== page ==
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Mars Mission Bioethics 101

By Michael Cook

A one-way trip to Mars, funded from the rights to a reality TV show, raises many bioethical issues.

The full text of this article can be purchased from Informit.

All Trekkies are familiar with unavoidable ethical dilemmas in deep space. Now a Dutch group called Mars One is seeking to create them by sending four volunteers to establish a settlement on Mars in April 2023. It will be a one-way trip.

A number of big technology companies are interested in contributing to Mars One, and some big names are publicising it. Gerard ‘t Hooft, a Dutch Nobel laureate in physics, says: “This project seems to me to be the only way to fulfill dreams of mankind’s expansion into space”.

The latest plan is for a crew of four to leave in 2024 and to land in 2025. Thereafter crews will leave every 2 years to build the colony. The first mission will cost an estimated US$6 billion; later missions only $4 billion.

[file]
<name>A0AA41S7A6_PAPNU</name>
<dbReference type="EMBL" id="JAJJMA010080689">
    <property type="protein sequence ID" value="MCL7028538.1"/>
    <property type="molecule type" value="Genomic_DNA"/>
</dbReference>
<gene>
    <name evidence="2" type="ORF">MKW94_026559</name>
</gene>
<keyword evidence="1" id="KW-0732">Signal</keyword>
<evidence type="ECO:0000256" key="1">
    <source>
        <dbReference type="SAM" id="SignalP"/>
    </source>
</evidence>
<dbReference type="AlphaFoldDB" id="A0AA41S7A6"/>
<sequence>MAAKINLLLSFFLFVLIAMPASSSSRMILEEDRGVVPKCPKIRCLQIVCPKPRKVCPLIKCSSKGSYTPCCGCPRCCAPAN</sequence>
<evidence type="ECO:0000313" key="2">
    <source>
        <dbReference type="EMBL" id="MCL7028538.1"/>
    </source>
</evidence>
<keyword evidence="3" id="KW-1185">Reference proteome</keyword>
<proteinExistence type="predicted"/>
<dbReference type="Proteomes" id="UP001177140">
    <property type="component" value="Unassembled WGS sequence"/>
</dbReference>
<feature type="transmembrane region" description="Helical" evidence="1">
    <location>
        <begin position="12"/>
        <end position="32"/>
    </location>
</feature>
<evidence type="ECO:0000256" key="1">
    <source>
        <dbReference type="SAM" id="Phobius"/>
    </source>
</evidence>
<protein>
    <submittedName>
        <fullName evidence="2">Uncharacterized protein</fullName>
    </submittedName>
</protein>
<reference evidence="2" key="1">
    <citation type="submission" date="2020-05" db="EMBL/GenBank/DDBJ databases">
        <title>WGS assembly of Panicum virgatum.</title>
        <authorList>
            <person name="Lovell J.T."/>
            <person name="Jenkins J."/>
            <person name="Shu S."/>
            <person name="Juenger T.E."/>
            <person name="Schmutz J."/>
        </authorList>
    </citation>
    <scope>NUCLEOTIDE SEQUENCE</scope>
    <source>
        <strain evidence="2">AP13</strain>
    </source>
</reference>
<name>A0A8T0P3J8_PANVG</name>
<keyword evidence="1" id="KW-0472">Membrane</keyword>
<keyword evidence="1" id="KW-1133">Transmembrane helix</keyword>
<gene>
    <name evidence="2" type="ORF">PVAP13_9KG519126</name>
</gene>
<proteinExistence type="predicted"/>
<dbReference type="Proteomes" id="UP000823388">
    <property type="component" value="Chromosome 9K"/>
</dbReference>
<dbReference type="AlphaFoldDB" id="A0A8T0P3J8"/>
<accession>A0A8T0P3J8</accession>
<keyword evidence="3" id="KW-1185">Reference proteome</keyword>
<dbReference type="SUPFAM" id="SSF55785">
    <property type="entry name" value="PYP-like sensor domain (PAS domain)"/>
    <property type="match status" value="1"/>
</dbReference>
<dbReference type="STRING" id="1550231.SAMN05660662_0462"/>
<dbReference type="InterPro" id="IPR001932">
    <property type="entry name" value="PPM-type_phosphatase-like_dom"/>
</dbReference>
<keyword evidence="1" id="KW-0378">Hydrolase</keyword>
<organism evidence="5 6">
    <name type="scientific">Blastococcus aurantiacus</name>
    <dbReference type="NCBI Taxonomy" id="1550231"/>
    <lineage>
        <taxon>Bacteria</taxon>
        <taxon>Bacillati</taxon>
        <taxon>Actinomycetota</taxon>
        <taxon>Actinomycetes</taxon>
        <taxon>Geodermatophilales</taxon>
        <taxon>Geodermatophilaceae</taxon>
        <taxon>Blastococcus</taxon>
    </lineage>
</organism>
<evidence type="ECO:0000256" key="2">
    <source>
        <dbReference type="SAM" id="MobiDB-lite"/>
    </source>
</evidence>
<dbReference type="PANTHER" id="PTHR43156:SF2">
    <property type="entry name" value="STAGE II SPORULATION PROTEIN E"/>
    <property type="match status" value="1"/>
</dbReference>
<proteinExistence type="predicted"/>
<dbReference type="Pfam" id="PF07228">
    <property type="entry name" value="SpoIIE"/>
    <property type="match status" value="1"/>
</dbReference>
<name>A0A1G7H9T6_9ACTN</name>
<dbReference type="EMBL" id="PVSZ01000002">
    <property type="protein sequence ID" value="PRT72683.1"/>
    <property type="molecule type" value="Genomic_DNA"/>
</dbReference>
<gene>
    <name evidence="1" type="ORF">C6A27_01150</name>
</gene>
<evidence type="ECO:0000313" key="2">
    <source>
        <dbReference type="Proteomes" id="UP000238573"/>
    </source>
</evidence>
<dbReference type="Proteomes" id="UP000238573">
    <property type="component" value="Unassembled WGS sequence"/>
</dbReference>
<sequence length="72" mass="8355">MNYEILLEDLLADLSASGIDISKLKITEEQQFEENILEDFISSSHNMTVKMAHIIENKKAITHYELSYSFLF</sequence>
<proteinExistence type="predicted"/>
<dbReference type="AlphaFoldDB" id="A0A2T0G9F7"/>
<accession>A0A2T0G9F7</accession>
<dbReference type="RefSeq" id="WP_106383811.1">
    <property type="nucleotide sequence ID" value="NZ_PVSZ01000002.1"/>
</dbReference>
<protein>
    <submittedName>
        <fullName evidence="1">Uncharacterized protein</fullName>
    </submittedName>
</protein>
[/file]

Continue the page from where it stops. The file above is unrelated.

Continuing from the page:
How will such an expensive and risky project be financed? With revenues from reality TV. Paul Römer, the Dutch inventor of Big Brother, is a fan: “This mission to Mars can be the biggest media event in the world. Reality meets talent show with no ending and the whole world watching.”

The TV series will begin with the selection of the astronauts. “Because this mission is humankind’s mission, Mars One has the intention to make this a democratic decision,” says the company. “The whole world will have a vote which group of four will be the first humans on Mars.”

The list of bioethical issues with this project is...

The full text of this article can be purchased from Informit.